International Gunnery Range Services, Inc., Appellant, v. the United States, Appellee, 918 F.2d 186 (Fed. Cir. 1990)

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US Court of Appeals for the Federal Circuit - 918 F.2d 186 (Fed. Cir. 1990)

Oct. 12, 1990

Before PLAGER, Circuit Judge, COWEN, Senior Circuit Judge, and LOURIE, Circuit Judge.


COWEN, Senior Circuit Judge.

International Gunnery Range Services, Inc. (Gunnery), appeals a decision of the Armed Services Board of Contract Appeals (ASBCA or Board) in Int'l Gunnery Range Servs., Inc. v. United States, 90-1 BCA (CCH) p 22,601 (Dec. 28, 1989). The Board rejected the contracting officer's decision on both liability and damages; held that Gunnery was entitled to recover, but remanded the case for a determination of the amount to be recovered. We dismiss the appeal for lack of jurisdiction.


At the termination of the contract, the Department of the Air Force had pending before it Gunnery's five unresolved claims totalling $857,364.17. The claims consisted primarily of Gunnery's alleged loss of the opportunity to salvage trucks provided by the government under the terms of the contract.

Pursuant to the approval and direction of the Air Force Contract Adjustment Board, the parties entered into a modification, which provided for the settlement of Gunnery's claims by the transfer of 245 government surplus trucks to Gunnery. However, the government later found that it did not have the surplus trucks, and the parties failed to agree on the condition and values of the trucks to which Gunnery was entitled under the terms of the modification. Thereupon, the contracting officer terminated the contract for the convenience of the government, due to the nonavailability of the 245 surplus trucks. The contracting officer determined that the sum of $1,255,625 constituted fair and reasonable compensation for the 245 trucks. That amount was paid to Gunnery, which appealed the decision to the ASBCA. While the appeal was pending, the contracting officer amended the first decision and found that the amount that should have been paid to Gunnery was only $93,455.

On appeal, the ASBCA held that the modification agreement should be rescinded on the ground of mutual mistake. The Board also decided that the contracting officer's termination of the contract for convenience was a nullity, because the termination order had been issued long after contract performance had ended. The Board stated that it was unable to conclude that Gunnery was entitled to either the $1,255,625, which had been paid, or the $93,455, which had been found recoverable in the second decision of the contracting officer.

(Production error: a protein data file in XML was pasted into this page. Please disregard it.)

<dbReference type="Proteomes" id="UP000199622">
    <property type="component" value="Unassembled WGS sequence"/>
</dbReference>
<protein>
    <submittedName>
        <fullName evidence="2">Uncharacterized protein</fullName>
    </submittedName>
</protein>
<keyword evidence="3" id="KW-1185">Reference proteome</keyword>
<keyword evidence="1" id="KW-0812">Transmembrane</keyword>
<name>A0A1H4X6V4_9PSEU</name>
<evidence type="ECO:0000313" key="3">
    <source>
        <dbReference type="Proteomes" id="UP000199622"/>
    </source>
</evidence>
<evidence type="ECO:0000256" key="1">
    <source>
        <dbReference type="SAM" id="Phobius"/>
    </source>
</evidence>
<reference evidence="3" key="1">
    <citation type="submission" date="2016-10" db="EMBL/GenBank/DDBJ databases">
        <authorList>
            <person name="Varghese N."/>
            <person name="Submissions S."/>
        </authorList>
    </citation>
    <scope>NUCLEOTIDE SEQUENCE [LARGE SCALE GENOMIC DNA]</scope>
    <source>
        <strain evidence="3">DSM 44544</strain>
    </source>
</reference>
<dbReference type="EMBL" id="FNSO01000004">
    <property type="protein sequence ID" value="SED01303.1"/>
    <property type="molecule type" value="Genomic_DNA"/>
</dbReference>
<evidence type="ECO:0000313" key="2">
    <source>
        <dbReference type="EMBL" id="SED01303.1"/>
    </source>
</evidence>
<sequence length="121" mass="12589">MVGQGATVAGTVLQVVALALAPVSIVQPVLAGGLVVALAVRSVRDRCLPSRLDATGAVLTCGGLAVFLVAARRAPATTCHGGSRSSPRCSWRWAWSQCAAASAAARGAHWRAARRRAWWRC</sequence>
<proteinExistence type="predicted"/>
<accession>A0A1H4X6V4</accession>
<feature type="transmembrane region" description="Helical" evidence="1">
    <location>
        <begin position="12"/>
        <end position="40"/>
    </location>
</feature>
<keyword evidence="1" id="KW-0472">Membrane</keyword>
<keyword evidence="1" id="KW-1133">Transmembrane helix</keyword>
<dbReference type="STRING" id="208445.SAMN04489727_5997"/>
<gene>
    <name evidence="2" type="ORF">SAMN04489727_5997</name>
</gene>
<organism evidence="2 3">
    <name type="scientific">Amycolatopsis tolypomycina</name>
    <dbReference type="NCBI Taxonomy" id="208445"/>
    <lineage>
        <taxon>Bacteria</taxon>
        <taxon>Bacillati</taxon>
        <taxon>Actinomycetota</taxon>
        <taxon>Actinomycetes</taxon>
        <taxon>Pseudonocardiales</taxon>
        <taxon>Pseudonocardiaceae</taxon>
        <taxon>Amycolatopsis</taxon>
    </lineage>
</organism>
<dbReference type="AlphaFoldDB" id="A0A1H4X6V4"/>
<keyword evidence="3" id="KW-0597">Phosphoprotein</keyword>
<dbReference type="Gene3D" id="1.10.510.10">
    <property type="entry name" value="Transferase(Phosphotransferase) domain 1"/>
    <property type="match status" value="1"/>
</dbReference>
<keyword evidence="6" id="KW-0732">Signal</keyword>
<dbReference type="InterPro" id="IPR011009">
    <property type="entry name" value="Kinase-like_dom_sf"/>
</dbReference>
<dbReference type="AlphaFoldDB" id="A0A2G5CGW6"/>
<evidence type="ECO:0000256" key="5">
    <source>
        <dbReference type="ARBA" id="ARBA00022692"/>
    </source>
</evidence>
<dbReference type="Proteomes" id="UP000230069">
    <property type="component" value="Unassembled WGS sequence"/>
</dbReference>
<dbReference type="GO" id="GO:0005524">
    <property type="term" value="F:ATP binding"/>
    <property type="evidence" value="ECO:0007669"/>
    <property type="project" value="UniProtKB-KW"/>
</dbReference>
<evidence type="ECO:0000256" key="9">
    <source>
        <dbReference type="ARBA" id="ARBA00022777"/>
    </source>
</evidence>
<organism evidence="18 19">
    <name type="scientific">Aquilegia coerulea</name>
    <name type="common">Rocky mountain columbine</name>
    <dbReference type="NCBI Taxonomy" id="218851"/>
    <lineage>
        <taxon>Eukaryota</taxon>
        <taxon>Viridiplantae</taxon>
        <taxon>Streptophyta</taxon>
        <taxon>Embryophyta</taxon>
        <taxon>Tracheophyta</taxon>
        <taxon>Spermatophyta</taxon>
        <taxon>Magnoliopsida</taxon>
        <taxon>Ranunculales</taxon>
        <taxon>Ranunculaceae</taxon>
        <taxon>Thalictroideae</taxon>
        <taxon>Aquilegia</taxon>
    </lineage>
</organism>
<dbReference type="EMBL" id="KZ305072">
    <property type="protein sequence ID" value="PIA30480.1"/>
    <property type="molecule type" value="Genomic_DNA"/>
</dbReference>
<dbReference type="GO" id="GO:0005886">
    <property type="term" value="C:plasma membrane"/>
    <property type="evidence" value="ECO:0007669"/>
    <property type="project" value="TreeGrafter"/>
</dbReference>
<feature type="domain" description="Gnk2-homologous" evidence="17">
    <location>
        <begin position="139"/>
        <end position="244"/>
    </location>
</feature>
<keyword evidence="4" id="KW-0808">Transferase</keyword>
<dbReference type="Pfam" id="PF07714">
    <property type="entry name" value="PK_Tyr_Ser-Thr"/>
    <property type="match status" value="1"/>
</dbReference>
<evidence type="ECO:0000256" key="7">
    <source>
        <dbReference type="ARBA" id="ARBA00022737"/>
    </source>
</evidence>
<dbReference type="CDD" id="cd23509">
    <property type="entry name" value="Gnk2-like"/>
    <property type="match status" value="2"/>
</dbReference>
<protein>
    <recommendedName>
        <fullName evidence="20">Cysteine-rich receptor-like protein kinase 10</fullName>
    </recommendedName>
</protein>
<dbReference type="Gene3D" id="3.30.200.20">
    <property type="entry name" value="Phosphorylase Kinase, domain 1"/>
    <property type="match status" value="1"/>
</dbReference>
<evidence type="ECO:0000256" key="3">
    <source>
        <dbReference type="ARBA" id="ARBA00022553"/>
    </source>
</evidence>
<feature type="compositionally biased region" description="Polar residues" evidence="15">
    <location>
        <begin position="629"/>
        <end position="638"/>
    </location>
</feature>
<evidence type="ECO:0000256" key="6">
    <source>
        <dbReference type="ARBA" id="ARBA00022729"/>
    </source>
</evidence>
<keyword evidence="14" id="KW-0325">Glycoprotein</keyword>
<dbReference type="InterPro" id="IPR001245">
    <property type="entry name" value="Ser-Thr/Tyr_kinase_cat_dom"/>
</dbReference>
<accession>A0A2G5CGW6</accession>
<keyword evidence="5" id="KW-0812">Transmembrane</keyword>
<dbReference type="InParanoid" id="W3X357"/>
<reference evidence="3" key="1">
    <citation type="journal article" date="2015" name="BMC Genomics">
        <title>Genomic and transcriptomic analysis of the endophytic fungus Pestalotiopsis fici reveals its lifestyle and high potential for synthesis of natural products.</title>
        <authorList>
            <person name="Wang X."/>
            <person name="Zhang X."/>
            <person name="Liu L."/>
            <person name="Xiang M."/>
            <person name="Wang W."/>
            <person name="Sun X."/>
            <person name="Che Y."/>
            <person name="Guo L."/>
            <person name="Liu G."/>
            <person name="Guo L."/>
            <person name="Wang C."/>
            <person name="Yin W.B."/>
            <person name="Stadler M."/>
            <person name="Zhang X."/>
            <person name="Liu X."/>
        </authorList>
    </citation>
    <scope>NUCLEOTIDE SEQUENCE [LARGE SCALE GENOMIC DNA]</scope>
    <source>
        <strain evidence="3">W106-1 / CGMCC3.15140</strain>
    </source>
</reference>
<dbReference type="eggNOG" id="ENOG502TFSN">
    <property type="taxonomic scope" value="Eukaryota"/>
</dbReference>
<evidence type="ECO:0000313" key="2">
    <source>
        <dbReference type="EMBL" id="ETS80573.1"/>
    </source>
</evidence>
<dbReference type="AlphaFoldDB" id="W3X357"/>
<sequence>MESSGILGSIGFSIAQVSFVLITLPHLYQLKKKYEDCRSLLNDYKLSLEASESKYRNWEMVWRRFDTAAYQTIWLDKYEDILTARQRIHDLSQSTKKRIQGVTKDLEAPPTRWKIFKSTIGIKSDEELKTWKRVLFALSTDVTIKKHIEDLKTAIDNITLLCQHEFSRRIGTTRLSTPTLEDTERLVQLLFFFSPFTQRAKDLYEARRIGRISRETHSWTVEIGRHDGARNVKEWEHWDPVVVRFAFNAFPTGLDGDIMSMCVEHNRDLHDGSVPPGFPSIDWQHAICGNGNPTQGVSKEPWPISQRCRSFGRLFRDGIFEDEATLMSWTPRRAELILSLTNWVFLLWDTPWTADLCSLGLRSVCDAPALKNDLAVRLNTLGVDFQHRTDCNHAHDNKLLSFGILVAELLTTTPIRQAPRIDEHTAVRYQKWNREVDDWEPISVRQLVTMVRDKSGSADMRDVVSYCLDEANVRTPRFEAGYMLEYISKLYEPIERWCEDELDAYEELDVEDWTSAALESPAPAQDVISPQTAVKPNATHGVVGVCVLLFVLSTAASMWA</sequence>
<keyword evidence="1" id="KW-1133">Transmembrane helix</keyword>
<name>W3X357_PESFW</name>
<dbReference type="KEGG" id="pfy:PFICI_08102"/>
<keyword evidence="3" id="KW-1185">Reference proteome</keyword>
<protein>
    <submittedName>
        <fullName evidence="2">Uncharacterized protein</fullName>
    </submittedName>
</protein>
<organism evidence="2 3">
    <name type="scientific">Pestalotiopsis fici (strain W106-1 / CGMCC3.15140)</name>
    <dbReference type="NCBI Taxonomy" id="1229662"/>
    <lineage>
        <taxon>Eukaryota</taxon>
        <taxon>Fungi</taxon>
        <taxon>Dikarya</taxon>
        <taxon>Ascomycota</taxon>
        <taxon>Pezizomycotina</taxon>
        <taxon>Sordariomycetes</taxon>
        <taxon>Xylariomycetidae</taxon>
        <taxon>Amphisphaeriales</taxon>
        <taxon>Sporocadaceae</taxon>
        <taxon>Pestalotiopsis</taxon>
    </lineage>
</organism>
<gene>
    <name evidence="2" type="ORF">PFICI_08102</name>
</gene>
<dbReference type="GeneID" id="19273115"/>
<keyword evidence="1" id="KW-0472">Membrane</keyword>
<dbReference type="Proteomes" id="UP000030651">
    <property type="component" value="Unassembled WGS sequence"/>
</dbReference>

The Board also found that while Gunnery was entitled to recover on its five claims referred to above, the Board could not determine the value of the claims. Accordingly, the case was remanded with instructions that the parties should attempt to agree on the amount due Gunnery, but that if no agreement was reached, the contracting officer should issue a decision which would be subject to appeal to the Board. Finally, the Board held that the government was entitled to the $1,255,625 previously paid to Gunnery, less the amount which Gunnery would be entitled to recover on the remanded claims, plus appropriate interest.

The government has moved to dismiss this appeal on the ground that the Board's determination is not a final decision within the meaning of 28 U.S.C. § 1295(a) (10).

On the authority of this court's recent decisions in Teledyne Continental Motors, Gen. Prods. Div. v. United States, 906 F.2d 1579 (Fed. Cir. 1990); and Teller Envtl. Sys., Inc. v. United States, 802 F.2d 1385, 1389 (Fed. Cir. 1986), we grant the government's motion to dismiss for lack of jurisdiction. In Teledyne, the court cited decisions by the Supreme Court and other courts, holding that a judgment, which is limited to the issue of liability and leaves the assessment of damages or other relief open, is not final.

Of the cases cited in Teledyne, we find that Teller Envtl. Sys., Inc. is so closely analogous that we deem it is controlling on the jurisdictional issue. In that case, the contracting officer determined that Teller was liable to the government for faulty repair work and assessed the amount of damages due the government. On appeal, the ASBCA considered both issues; held that Teller was liable to the government, but disagreed with the contracting officer's finding on damages, and remanded the case for a determination of the amount due the government. Since the Board in Teller failed to determine the amount of the liability, the court held that the Board's decision was not final and dismissed the appeal for lack of jurisdiction.